It’s as if something that was dormant for 11 years exploded back into existence at Citizen’s Bank Park Friday afternoon.
For years, Phillies fans were unmotivated, indifferent and endlessly pessimistic about the franchise which had not long ago been the standard bearer in the city for excellence and sports success.
And then Shane Victorino tossed the first pitch at a playoff game in South Philly since he himself prowled centerfield. And then Rhys Hoskins hit a three-run homer and the crowd went so crazy that cars on I-95 (probably) were hit with a wall of sound.
The Phillies won 9-1 Friday and lead the NLDS 2-1, with the chance to clinch Saturday afternoon at home.
Here’s what we saw in a throwback win for the ages:
• The Phillies looked overmatched heading into the third inning when by some struck of luck, Spencer Strider put Brandon Marsh on with a four-pitch walk. An inning earlier it would have been unfathomable. He looked like Randy freaking Johnson slinging 100+ MPH fastballs by hitters.
The Phillies go 6-up, 6-down vs. Spencer Strider in the first 2 innings.
They’re now 7-for-80 against him this season!
Is that good?
— Jayson Stark (@jaysonst) October 14, 2022
But then the walk happened. A two-base throwing error and stellar at bat from Bryson Stott worked a double to left field and got Philadelphia on the board 1-0.
• I wrote an entire section in the second inning about how Rhys Hoskins should be benched (he did start 0-for his first four playoff games after all) — but there weren’t really any other options at first base. And then he crushed a three-run homer and flipped his bat with authority (or I guess spiked it like a football?) to get a considerably heavy monkey off his back and put the Phillies up 4-0:
The Phillies seem to be a team that takes it slow the with a starter and attacks later. That’s fine. Philadelphia fans are known for being patient…
Strider was chased from the game after 2.1 innings and the Phillies’ faithful were eager to wish him a fond farewell. And then Bryce Harper added two more:
• We’ll stick with Harper here for a second, as he continues to just mash the baseball this postseason. His RBI-double in the seventh put the Phillies back up by six runs and was his eighth hit of the playoffs. He is hitting .545 right now.
• One more shoutout to Nick Castellanos, whose two-run single right after Harper’s double off the wall put Philly up by eight He’s also had a really standout October hitting close to .417 himself through the five playoff games.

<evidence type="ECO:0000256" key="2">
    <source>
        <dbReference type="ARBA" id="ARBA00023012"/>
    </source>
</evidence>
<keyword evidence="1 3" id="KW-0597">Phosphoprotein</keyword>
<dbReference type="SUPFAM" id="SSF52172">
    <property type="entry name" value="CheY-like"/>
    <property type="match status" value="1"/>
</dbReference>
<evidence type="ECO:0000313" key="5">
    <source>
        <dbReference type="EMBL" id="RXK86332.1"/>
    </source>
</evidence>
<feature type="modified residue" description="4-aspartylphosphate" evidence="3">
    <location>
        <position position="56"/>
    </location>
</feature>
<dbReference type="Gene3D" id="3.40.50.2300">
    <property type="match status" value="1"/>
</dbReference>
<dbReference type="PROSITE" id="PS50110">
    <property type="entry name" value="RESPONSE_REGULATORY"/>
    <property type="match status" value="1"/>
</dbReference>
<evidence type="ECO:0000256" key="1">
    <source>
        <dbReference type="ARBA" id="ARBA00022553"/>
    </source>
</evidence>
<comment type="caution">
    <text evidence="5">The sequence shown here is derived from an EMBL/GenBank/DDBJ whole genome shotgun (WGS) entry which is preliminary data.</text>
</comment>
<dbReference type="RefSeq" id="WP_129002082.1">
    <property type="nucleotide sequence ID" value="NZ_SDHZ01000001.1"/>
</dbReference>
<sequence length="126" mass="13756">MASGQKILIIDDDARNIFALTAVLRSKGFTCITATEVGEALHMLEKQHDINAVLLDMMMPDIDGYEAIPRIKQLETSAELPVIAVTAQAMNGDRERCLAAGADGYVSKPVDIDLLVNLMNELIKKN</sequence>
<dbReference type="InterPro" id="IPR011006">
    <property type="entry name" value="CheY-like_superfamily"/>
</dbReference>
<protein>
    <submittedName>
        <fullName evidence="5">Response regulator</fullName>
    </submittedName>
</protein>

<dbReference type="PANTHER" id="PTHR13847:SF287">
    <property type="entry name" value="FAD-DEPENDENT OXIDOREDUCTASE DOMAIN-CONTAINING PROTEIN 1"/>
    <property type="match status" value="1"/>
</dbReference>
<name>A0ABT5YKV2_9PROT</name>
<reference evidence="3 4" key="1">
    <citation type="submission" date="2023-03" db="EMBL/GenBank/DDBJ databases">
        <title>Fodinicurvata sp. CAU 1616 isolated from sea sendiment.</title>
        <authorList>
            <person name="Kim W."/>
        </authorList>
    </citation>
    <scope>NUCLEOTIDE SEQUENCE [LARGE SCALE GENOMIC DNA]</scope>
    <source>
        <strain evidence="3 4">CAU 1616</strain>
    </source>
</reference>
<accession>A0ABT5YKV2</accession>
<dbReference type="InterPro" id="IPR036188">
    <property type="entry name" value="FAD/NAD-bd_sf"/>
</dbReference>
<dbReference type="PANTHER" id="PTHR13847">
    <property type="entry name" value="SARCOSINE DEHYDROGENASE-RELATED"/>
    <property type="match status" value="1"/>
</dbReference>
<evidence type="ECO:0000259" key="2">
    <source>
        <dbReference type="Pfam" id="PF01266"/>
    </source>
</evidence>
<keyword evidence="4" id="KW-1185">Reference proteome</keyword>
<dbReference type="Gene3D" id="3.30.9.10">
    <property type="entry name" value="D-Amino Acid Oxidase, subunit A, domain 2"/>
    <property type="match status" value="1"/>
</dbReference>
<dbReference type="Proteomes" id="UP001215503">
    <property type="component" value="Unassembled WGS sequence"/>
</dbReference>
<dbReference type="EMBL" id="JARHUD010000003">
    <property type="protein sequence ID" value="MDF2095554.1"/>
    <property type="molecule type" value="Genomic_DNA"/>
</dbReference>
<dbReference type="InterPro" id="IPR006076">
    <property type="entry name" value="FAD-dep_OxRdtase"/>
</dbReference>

• The “can’t pitch late in the season” version of Aaron Nola is a thing of the past. Nola has been absolutely dynamic down the stretch, and pitched in the playoff clincher in Houston as well as the Wild Card clincher. In the last two pressure-packed appearances for Nola he’s kept opponents scoreless for 13.1 innings with just six hits allowed. He had 15 strikeouts to a lone walk prior to Friday’s Game 3.
He was every bit as good in his third postseason game, giving everyone watching an undeniable Cole “Hollywood” Hamels playoff vibes. Nola was lifted in the seventh after giving up a single, his fifth hit of the night for Jose Alvarado to face a lefty. The Phils’ ace struck out six and mixed pitches exceptionally well, using his curveball with particular proficiency. His lone run was unearned. He won’t pitch again until a potential NLCS start.
• Some quick props to the bullpen — particularly Alvarado — for not making this game messy. There weren’t a ton of high leverage spots but this is a city that has dealt with some putridly bad relief pitching units in recent memory.
• Okay, so I was going to give Hoskins his due — he got out of Philly sports jail with his three run homer. But he might be back under house arrest, at least defensively, after he made yet another blunder on what should have been a very simple double play in a key spot in the sixth inning.
Hoskins didn’t pick it cleanly off the dirt, and one at bat later the Braves got on the board thanks to a Michael Harris II base hit. Win or lose here in the postseason, Hoskins’ future with the Phillies is murky at best. This team might be an All-Star first baseman away from being a serious World Series contender next year too.
• This is not ugly. But my colleague Kyle Neubeck, who writes in this format on a daily basis typically uses this last section for anything that is miscellaneous. I have been a lifelong Phillies fan (at least prior to working in media). I was at Game 3 of the NLDS in 2007, one row from the chain fence in the 400 level. I was at City Hall on October 29, 2008 when the Phillies won the World Series when I was a junior in college. I fell in love with sports and aspired to be a sportswriter in large part because of this organization, which allowed me to get a tour of the ballpark and meet Scott Franske as a part of their college media day.
I get to come here for work, and get paid to do so and having never covered a playoff baseball game in a professional capacity, tonight’s game was incredibly special. I’ve never heard a crowd of 45,000 people go silent in between pitches and then nearly make me go deaf after an out is recorded. It was electric, and long overdue and I am grateful to our readers for giving me the opportunity to do this job.
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